2018 Nissan GT-R Track Edition first drive review: tracking Godzilla Page 3


This is a getting-to-know-you session, but I’m putting up times in the mid 1:43s, which is as fast as I’ve ever gone around this track. The GT-R isn’t as agile in the tight corners as the Focus RS with that effective torque-vectoring rear diff, but it’s much faster in the straights.

Sessions 2-3

Now familiar with the car, I find it easier to handle. When I’m feeling randy, I can go into a corner hot, pitch the car sideways with a flick of the steering wheel to induce a short four-wheel drift, set it on the proper line, then drive it through the corner. That’s not usually the fastest way through a corner, but it’s fun. The Race mode setting for the stability control system leaves plenty of slip angle without bringing the car back on line through targeted braking or cutting power. For a car that’s been accused of feeling digital, that’s awfully analog. I couldn’t make such bold moves if I couldn’t feel what the GT-R is doing at track-level.

My lap times are coming down, too, as I find new ways to extract more performance from the car. Session 2 gets into the low 1:43s and one particularly good lap on Session 3 yields a 1:42.14, more than a second faster than I’ve ever gone here.

2018 Nissan GT-R Track Edition, Gingerman Raceway, May 2018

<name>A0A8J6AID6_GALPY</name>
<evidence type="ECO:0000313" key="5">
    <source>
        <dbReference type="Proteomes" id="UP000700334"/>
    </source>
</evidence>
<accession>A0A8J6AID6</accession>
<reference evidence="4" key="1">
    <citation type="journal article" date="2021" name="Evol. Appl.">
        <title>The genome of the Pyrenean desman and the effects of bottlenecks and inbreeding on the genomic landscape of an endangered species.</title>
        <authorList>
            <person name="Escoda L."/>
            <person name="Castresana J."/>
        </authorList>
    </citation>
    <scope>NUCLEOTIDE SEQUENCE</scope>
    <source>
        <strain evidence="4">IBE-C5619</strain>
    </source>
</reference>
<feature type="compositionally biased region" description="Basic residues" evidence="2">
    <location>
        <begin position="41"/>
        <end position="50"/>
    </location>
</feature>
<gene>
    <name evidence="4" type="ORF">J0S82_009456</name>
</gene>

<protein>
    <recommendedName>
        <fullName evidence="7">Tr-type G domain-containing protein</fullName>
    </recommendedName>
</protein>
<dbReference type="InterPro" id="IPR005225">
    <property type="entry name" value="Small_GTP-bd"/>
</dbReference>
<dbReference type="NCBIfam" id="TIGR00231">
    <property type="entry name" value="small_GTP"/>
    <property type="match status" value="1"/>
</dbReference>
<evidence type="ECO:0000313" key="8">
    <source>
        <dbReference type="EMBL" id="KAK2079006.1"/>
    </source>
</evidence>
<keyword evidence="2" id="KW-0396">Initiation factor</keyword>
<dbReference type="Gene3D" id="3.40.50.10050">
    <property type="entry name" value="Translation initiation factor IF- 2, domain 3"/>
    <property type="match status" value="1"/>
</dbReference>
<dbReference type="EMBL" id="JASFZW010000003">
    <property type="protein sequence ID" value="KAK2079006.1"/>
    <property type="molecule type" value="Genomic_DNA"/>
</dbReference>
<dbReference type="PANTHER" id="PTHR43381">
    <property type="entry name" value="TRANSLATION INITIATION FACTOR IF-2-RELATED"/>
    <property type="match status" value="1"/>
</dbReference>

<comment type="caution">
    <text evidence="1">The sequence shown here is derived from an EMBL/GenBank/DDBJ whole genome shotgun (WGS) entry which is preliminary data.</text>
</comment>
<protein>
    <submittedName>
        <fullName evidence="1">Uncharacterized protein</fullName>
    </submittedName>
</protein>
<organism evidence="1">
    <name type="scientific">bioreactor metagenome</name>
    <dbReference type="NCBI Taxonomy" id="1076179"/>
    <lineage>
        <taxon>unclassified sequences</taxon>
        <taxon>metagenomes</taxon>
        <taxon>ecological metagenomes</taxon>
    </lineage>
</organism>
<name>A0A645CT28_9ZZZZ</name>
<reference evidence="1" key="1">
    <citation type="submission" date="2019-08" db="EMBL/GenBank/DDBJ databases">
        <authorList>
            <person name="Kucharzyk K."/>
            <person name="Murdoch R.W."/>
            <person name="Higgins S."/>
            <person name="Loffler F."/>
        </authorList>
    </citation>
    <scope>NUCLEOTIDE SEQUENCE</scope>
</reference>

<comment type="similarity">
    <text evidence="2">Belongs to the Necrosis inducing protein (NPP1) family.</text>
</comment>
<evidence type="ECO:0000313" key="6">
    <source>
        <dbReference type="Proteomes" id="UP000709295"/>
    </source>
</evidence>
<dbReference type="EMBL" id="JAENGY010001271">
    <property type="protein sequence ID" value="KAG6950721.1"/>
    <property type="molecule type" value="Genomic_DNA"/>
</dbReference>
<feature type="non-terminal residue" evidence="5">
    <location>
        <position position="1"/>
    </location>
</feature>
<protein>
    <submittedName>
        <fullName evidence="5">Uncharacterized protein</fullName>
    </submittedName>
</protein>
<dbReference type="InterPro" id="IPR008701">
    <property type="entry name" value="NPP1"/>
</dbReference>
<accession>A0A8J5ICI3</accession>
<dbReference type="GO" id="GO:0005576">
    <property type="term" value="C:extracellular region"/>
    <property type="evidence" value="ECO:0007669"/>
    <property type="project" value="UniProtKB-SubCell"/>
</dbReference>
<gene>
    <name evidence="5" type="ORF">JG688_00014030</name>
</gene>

2018 Nissan GT-R Track Edition, Gingerman Raceway, May 2018

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Sessions 4-5

This time out everything clicks. I find little bits of speed in various corners, and getting on the throttle earlier near apexes makes up for the slight bit of throttle lag. It pays off in higher speeds at the ends of straights: 100 mph into corner 3, 108 into 5/6, 100 again at the end of 7/8/9 combination, and 133 into turn 11.

My times are now consistently in the 1:41s and I set a personal best 1:40.64 on my third lap. I’ve cut almost three seconds off my time from the first session.

I’ve learned the car’s character so well that I can feel its sweet spot. The Dunlop SP Sport Maxx GT 600 DSST Ctt tires heat up and start to feel greasy after three or four laps, but bounce back with a 20- to 30-minute cool-down. The brakes do the same. They feel great, with a high pedal for the first four or five laps, then the pedal sinks a bit lower but stopping power never fades. Next time out, the pedal is back up high again.

I’m back in the 1:41s again for Session 5, with one high 1:40 time, but I can’t beat my previous best. That’s OK. It was a great run.

Godzilla has proven to be a monster that could handle all the punishment I could throw at it. It survived five sessions in the heat with ease.

Epilogue

Race mode is great for the track, but it’s not ideal for street use. For my 2.5-hour drive back to Chicago, I reach down to the mode switches again, this time turning them all to Comfort mode.

Comfort is a relative term here. Comfort mode for the Bilstein dampers takes the sharpness out of bumps while adding some abrupt bounding over highway expansion joints, which may be worse for concrete freeway pavement. Around town and over Chicago’s pockmarked streets, however, Comfort is the only mode to use. Speaking of comfort, the Track Edition’s Recaro buckets are a little too tight for my slightly too large hindquarters. That’s great on the track, but not ideal for longer trips.

If you buy a GT-R Track Edition, take its name into account and be sure to find a way to get it out on a track to get the best out of it.

Godzilla may be a monster, but he proved to be a hero on the track and a little salty on the street.


 
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